Cathedral of St. John the Divine. Photo: Wikimedia Commons
Thriving Harlem neighborhoods like Striver’s Row, Sugar Hill, Manhattanville, Hamilton Heights, East, Central, and West Harlem, provide museums, community-focused parks, theatre, classic, and avant garde music venues -- as well as first-class eateries you won’t find replicated in Vegas.
Stunning brownstones line streets where creatives like Maya Angelou, Richard Rodgers, and Lorenz Hart once lived and wrote poems and composed their musicals and, later, Arthur Mitchell founded the Dance Theatre of Harlem (466 West 152nd Street). Notables like Adam Clayton Powell, Jr., the activist pastor of the Abyssinian Baptist Church (132 West 138th Street), catapulted himself to the NYC Council and, subsequently, to the United States Congress.
On vibrant 125th Street, a major commercial thoroughfare, you’ll find the still-vibrant Apollo Theater (253 West 125th Street). In years past, talent like Ella Fitzgerald, Michael Jackson, and Prince graced the stage, and, today, you can still see brilliant shows and get tickets to its famed Amateur Night competition.
Ella Fitzgerald made her singing debut in 1934 at the Apollo Theater. Photo: Harlem History
After you have walked (or biked), the friendly streets, visit the Studio Museum (429 West 127th Street), the Jazz Museum (58 West 129th Street) in Harlem, and independently-owned boutiques like Capsule (383 West 125th Street) and Flamekeepers Hat Club (273 West 121st Street).
Jazz Museum (58 West 129th Street). Photo: Annette Nielsen
For worship, history, and music that can transform your soul, join in with a congregation at any number of churches that have played significant roles in social justice and the Civil Rights movement, such as Canaan Baptist Church (Wyatt Tee Walker, its long-time pastor and civil rights leader and adviser to Dr. Martin Luther King, Jr., passed away in January 2018) and Abyssinian Church.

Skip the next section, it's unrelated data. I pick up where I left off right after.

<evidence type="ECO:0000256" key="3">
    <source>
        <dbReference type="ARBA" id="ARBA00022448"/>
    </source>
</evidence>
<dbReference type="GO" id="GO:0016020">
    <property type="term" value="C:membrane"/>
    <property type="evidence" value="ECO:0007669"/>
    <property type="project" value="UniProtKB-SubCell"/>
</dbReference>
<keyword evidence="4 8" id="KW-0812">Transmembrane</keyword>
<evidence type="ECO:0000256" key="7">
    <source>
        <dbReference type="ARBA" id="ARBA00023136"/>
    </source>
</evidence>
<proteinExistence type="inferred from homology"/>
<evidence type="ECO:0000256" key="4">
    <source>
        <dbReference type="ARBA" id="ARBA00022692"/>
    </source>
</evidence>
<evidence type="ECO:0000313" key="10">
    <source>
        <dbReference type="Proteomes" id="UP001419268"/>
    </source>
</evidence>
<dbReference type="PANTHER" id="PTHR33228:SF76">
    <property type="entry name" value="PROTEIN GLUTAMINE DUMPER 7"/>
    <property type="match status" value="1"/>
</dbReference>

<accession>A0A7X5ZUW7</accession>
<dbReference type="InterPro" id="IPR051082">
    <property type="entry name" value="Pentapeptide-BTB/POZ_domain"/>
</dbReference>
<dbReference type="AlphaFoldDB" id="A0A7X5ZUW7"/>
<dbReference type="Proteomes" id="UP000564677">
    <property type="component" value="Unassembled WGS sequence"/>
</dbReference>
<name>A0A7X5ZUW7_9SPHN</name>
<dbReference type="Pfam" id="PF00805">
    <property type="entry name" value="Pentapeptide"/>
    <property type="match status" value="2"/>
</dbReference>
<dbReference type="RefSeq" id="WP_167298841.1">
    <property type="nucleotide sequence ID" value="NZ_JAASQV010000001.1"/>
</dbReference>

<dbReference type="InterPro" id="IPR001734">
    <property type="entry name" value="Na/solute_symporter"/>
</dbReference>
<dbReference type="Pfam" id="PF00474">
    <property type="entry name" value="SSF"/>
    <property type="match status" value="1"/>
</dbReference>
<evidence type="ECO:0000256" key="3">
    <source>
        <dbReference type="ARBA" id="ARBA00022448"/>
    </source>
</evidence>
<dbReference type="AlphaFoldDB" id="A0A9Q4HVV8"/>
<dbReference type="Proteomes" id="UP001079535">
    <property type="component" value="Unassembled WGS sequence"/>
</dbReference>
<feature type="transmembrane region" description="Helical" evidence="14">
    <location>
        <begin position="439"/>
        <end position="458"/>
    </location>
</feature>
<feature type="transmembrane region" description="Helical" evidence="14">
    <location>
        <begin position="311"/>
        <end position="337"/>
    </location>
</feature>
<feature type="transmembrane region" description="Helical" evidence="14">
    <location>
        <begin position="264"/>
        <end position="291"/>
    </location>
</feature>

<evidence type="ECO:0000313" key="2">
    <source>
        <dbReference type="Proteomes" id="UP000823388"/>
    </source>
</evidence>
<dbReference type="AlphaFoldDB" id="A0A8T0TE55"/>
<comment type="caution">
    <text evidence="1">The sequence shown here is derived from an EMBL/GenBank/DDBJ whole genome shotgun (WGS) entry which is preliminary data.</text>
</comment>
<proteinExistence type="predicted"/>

And, in between, enjoy Harlem’s foodie scene from toothy "soul food" with a twist to "new American" and fine French cuisine. Take a seat in Sylvia's Restaurant (328 Malcolm X Boulevard) started by the late "Queen of Soul Food" or Marcus Samuelsson's always-packed Red Rooster (310 Lenox Avenue), with Ginny's Supper Club (310 Lenox Avenue) in the basement for a fun evening out. Or, try Lido (2168 Frederick Douglass Boulevard), known for its bottomless mimosas, led by Serena Bass; do your own sampling comparing Amy Ruth's waffles and fried chicken (113 West 116th Street) with Melba's comfort food (300 West 114th Street); Maison Harlem (341 Saint Nicholas Avenue) for a bit of Paris in Manhattan; Vianteri (2211 Frederick Douglass Boulevard); Harlem Shake (100 West 124th Street); Lolo's Seafood Shack (303 West 116th Street); Clay (553 Manhattan Avenue); and many more.
Outside of Red Rooster. Photo: Annette Nielsen
And of course, plan for at least one late evening of immersing yourself in the sizzling notes of Harlem’s jazz and music scene at Bill's Place (148 West 133rd Street) or Minton's Playhouse (206 West 118th Street). You will need a reservation.
Be part of the new Harlem Renaissance. Harlem's distinct neighborhoods provide a variety of places to see and things to do. Check out New York Makers' Guide to Exploring Harlem's Mount Morris Park Historic District, and go deep into but one of Harlem's unique communities.
With contributions by New York Makers
Annette Nielsen is a writer and a health and wellness specialist who grew up in the Adirondacks and calls Harlem her home.